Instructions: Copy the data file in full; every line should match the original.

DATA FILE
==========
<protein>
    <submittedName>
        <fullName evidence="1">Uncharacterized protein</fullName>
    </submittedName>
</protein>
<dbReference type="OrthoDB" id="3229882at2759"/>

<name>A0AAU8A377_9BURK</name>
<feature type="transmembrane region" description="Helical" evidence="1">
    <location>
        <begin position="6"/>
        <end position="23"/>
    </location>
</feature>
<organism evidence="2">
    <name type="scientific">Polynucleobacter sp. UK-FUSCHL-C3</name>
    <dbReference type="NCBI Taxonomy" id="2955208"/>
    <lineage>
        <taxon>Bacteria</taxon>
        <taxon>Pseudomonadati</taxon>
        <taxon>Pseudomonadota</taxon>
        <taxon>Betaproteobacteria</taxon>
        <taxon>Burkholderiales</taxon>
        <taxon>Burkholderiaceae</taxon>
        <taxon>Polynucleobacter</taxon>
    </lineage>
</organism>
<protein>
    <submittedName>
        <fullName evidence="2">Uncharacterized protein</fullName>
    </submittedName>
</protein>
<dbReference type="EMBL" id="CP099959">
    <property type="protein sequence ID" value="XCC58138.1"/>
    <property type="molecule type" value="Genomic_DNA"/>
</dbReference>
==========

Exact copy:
<protein>
    <submittedName>
        <fullName evidence="1">Uncharacterized protein</fullName>
    </submittedName>
</protein>
<dbReference type="OrthoDB" id="3229882at2759"/>

<name>A0AAU8A377_9BURK</name>
<feature type="transmembrane region" description="Helical" evidence="1">
    <location>
        <begin position="6"/>
        <end position="23"/>
    </location>
</feature>
<organism evidence="2">
    <name type="scientific">Polynucleobacter sp. UK-FUSCHL-C3</name>
    <dbReference type="NCBI Taxonomy" id="2955208"/>
    <lineage>
        <taxon>Bacteria</taxon>
        <taxon>Pseudomonadati</taxon>
        <taxon>Pseudomonadota</taxon>
        <taxon>Betaproteobacteria</taxon>
        <taxon>Burkholderiales</taxon>
        <taxon>Burkholderiaceae</taxon>
        <taxon>Polynucleobacter</taxon>
    </lineage>
</organism>
<protein>
    <submittedName>
        <fullName evidence="2">Uncharacterized protein</fullName>
    </submittedName>
</protein>
<dbReference type="EMBL" id="CP099959">
    <property type="protein sequence ID" value="XCC58138.1"/>
    <property type="molecule type" value="Genomic_DNA"/>
</dbReference>